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McHattie Mark 2- what’s happening in Scottish social care commissioning?

Those of you who have been around for a while may recall back at the start of 2020 (remember the halcyon pre-pandemic days?) we reported on the case of McHattie v South Ayrshire Council in which, amidst the requisite confusion about who exactly had made the decision under the provisions of the Public Bodies (Joint Working) (Scotland) Act 2014, it was decided that South Ayrshire Council had significantly failed in both their consultation and equalities duties when closing the Kyle Day Centre in Ayr.

We had thought that the decision was so clear cut that we would never see the like again. It was with some surprise then that this week, AB fell onto our desks with a light thump (it’s not a very big case). Most of the cause for our surprise was that the facts of the case are so similar to McHattie that it’s hard to see why the Council even defended it. It’s possibly as close to an open and shut case as you will ever see.

Like McHattie, the case revolved around the closure of a Day service, this time in Hawick. A meeting was held in advance of any decisions which “describe[d] the vision for Transformation of Older Adults Day Services” but made no mention of closures. Subsequently a letter was sent which identified that services were being ‘transformed’, and reassured attendees at the day centre that they were at an early stage in the engagement process. Less than two months later, with no engagement having taken place, a recommendation was put before the Council proposing closures.

This recommendation not only stated openly that “An Equalities Impact Assessment has been carried out on this proposal and it is anticipated that there are no adverse equality implications”, but under the section detailing consultation identified only 8 internal and three external consultees from local health commissioners as consultees. No attendees, no carers, no-one who might be said to have a direct interest in the decision.

The Council provided several impact assessments to the Court, only one of which seemed to have any obvious relevance to the decision. It was undated and incomplete. One notable section included the phrase “get this off Iain D” with regard to information on work done in pursuit of the EIA. Hardly a model of excellence, you might be inclined to think.

If you were inclined to think that, then you would be in total agreement with the Court. Not only had the Council not done a direct EIA on the specific service in question, but the equality assessment was lacking in detail and showed no evidence of any consultation with service-users. In the words of the judge, Lady Carmichael “The EIA itself is in the most general terms, and is the sort of “box-ticking” exercise deprecated in the authorities to which I have already referred”. Strong words.

The Court was similarly dismissive of the purported attempt at consultation. Not only was the meeting held at short notice, it didn’t let attendees and service-users know that there was a plan to close the service. If that wasn’t enough, it also fell foul of Gunning 1. There had been clear evidence that the mind of the Council was made up, and the only question was how long it would take to find new ways of meeting the needs of service users.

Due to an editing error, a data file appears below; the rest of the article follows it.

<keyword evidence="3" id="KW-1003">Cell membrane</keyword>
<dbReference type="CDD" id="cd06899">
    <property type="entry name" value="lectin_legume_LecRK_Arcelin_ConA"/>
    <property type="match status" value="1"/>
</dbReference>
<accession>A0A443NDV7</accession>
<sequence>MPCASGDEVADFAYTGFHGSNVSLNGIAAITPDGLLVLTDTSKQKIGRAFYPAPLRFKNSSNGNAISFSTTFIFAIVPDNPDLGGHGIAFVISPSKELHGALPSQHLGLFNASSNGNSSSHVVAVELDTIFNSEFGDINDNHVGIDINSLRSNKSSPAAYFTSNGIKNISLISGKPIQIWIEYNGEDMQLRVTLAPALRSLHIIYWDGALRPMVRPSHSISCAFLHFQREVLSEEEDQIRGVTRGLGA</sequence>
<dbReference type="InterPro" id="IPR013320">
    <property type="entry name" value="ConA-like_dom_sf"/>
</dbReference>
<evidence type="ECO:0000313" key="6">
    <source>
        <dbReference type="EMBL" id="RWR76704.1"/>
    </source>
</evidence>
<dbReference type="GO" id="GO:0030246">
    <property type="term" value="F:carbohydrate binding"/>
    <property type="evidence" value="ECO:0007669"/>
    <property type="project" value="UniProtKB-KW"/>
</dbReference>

In a further echo of McHattie, the Council attempted to argue that the Court should restrict any relief given to declarator (a statement of the law and respective rights of the parties). In McHattie, you will recall, the Council argued that because the centre had already closed it would be wrong for the Court to take practical action. Following Lord Boyd’s pattern in McHattie, Lady Carmichael gave this defendant similarly short shrift, and they must start over and do it again, this time properly.

That two cases with two such astonishingly similar facts should happen at all is curious and worrying, that the facts were so similar is almost ludicrous. We certainly hope this isn’t a pattern happening all over Scotland. Whilst the Scottish commitment to community empowerment is laudable, we are aware that the integration joint board structures used for health care have caused some significant confusion (partially because we have worked on several projects aimed at resolving these confusions- we have an answer to them). Whilst they didn’t arise in this case (for them to have done so would have raised the similarities from merely ‘ludicrous’ to positively ‘mind-blowing’), which seems to be more just a spectacularly shoddy process, the diligent healthcare professional in Scotland will make sure they know what their duties are before charging off into the wild blue yonder of service reconfigurations and closures.

About the Author

Stephen serves as the Institute’s Legal and Parliamentary Officer. Before joining the Institute Stephen studied Law at Bangor University and pursued a Masters’ degree in Aviation and Space Law at McGill University in Montreal. After this, he returned to London and was called to the bar in 2016 at the Honorable Society of Gray’s Inn, before deciding not to go into practice and move towards public policy work instead. Within the Institute, Stephen provides legal, political and policy analysis of UK and global current affairs of interest to consultors and consultees.

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